“Does the government have no shame in destroying one man’s life?” asked Holly Sterling, wife of CIA whistleblower Jeffrey Sterling.
The wife of former CIA analyst Jeffrey Sterling on Thursday publicly called on U.S. President Barack Obama to pardon her husband—who has been sentenced to three and a half years in prison for, in her words, blowing the whistle and standing up for his rights.
“Does the government have no shame in destroying one man’s life and wasting tens of millions of dollars of taxpayers’ money to punish a man who had the audacity to do two things: Stand up for his constitutional rights and utilize proper channels provided to him to express concern for the citizens of our country?” asked Holly Sterling in an open letter that was shared at a Washington, D.C. press conference co-hosted by Reporters Without Borders, ExposeFacts and RootsAction.
“Mr. President, I ask you what do you want your legacy as president to be?” she continued. “Is it one in which you are remembered for prosecuting more whistleblowers than any other previous 14 administration combined, or rather, in the words of Pope Francis, ‘Let us remember the Golden Rule: Do unto others as you would have them do unto you.'”
Earlier this year, a federal court sentenced Sterling to prison after he was convicted of nine felony charges, including seven counts of espionage. He is accused of handing classified material to New York Times reporter James Risen detailing the CIA’s covert Operation Merlin, which was carried out under the administration of former President Bill Clinton to give Iranian government false information about nuclear technology in order to delay its alleged nuclear weapons program.
Risen criticized the operation as reckless and dangerous, arguing that it accelerated—rather than discouraged—nuclear proliferation.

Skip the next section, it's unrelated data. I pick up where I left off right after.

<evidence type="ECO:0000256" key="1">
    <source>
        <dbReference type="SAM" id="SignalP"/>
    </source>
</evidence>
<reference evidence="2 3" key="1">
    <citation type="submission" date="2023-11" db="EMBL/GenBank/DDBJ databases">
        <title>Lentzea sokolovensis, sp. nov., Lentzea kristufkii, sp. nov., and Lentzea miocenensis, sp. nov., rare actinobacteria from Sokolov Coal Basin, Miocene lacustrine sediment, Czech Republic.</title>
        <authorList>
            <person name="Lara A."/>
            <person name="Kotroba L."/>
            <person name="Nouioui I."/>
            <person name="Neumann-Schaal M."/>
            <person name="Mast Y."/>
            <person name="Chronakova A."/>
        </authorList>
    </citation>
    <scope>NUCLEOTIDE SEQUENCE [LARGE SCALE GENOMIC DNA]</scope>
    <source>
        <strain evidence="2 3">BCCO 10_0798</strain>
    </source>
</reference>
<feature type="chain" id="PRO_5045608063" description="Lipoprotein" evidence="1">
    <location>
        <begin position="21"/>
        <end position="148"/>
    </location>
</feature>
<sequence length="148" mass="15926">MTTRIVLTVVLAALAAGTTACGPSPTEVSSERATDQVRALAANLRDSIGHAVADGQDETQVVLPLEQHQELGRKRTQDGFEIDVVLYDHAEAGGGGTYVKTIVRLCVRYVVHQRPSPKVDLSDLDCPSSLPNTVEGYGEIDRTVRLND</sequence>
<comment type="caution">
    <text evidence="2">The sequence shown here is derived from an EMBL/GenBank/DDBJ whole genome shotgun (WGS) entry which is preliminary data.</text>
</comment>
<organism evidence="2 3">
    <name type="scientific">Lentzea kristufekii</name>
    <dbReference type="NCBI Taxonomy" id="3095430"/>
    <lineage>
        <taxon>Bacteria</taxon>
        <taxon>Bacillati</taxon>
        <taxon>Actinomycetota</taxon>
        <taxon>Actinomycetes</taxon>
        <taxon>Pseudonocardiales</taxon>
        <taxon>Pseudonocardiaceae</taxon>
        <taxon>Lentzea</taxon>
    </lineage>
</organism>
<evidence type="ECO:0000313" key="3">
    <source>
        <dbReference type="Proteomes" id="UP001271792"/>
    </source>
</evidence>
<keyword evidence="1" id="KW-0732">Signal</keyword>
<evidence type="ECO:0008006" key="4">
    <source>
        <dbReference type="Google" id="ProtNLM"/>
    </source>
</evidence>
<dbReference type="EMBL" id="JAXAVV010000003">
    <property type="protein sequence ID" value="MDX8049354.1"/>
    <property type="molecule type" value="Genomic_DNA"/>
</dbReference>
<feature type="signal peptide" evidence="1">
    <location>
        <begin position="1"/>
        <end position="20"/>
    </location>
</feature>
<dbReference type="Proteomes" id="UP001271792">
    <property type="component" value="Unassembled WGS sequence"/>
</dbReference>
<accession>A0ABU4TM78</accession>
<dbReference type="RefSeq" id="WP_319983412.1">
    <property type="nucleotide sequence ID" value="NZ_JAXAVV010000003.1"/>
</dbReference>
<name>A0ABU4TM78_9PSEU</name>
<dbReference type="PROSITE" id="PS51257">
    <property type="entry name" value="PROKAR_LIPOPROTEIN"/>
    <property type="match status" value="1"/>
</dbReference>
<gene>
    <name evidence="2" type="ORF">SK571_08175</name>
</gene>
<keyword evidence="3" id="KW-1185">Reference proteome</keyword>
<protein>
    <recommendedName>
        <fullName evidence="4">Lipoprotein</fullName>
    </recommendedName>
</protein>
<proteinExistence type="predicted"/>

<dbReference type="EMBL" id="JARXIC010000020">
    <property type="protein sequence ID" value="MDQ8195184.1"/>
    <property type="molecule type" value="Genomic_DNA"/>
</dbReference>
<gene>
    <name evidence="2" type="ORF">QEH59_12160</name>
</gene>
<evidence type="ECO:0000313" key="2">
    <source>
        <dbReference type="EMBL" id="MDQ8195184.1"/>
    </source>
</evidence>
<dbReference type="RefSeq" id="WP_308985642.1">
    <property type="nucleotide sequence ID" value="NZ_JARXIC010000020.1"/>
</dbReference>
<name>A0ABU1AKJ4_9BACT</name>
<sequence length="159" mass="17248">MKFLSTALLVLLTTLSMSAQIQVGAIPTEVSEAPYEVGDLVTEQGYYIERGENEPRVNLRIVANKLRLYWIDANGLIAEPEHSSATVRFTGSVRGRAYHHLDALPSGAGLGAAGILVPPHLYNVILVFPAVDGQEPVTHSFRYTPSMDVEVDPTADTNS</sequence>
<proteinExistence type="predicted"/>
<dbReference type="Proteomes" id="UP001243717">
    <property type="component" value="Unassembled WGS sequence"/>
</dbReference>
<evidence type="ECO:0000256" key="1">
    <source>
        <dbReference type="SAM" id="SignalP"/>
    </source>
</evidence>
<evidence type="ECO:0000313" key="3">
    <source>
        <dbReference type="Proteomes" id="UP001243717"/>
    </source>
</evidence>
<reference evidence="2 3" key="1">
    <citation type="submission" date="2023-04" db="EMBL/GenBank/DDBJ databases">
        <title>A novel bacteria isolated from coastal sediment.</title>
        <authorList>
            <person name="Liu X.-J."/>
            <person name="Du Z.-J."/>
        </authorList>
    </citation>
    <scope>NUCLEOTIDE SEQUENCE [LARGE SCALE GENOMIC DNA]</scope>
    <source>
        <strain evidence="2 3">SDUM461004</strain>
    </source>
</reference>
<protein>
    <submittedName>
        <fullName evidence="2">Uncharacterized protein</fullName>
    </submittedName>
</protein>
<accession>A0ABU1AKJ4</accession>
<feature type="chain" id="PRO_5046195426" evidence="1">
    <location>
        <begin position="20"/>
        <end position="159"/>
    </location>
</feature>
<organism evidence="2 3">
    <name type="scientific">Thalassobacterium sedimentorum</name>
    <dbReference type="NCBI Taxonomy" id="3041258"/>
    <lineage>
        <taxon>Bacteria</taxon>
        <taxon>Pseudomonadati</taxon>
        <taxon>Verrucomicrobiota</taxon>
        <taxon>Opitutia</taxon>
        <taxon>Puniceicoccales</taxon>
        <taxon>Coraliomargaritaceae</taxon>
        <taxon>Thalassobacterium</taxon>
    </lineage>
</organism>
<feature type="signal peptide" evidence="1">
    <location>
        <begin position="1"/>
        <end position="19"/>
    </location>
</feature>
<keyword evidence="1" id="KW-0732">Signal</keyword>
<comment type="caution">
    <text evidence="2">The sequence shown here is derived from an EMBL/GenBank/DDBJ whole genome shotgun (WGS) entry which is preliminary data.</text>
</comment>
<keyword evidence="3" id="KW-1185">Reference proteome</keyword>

Sterling has maintained his innocence, and Reporters Without Borders notes that “the evidence that formed the basis of his conviction consisted only of multiple emails and telephone conversations between the two men, without any content to directly prove Sterling was the source.”
Sterling, meanwhile, has long been heralded as a whistleblower by his supporters because he raised concerns about Operation Merlin by going through formal channels and informing the Senate Select Committee on Intelligence. “He had grave concerns about mismanagement of the program and potential harm to our country,” Holly wrote. “This was a legal and proper channel for agency employees to voice any such concerns.”
Yet it was on the grounds of this advocacy that he was suspected as Risen’s source.
“Even worse,” former CIA analyst and whistleblower John Kiriakou noted in a piece published in May, “the feds claimed that Sterling, who is black, did it out of resentment over a failed racial discrimination lawsuit against the agency—in effect using Sterling’s willingness to stand up for his rights against him.”
Many have argued that the Department of Justice has sought to make an example of Sterling, as part of the Obama administration’s larger war on whistleblowers. Meanwhile, high-ranking government officials like retired general David Petraeus have received far less severe consequences for their confirmed leaks of classified information.
“How do you explain the obvious disparate treatment of General Petraeus?” Holly Sterling wrote to the president. “If one strips away the race, financial status, and political clout of Jeffrey and Mr. Petraeus and solely reviewed the alleged crimes of Jeffrey and those pled by the general, it is glaringly obvious this was selective prosecution and sentencing.”
“They already had the machine geared up against me,” said Sterling in a documentaryreleased earlier this year. “The moment that they felt there was a leak, every finger pointed at Jeffery Sterling.”
Sterling is currently imprisoned in Littleton, Colorado—900 miles from his wife and family in St. Louis.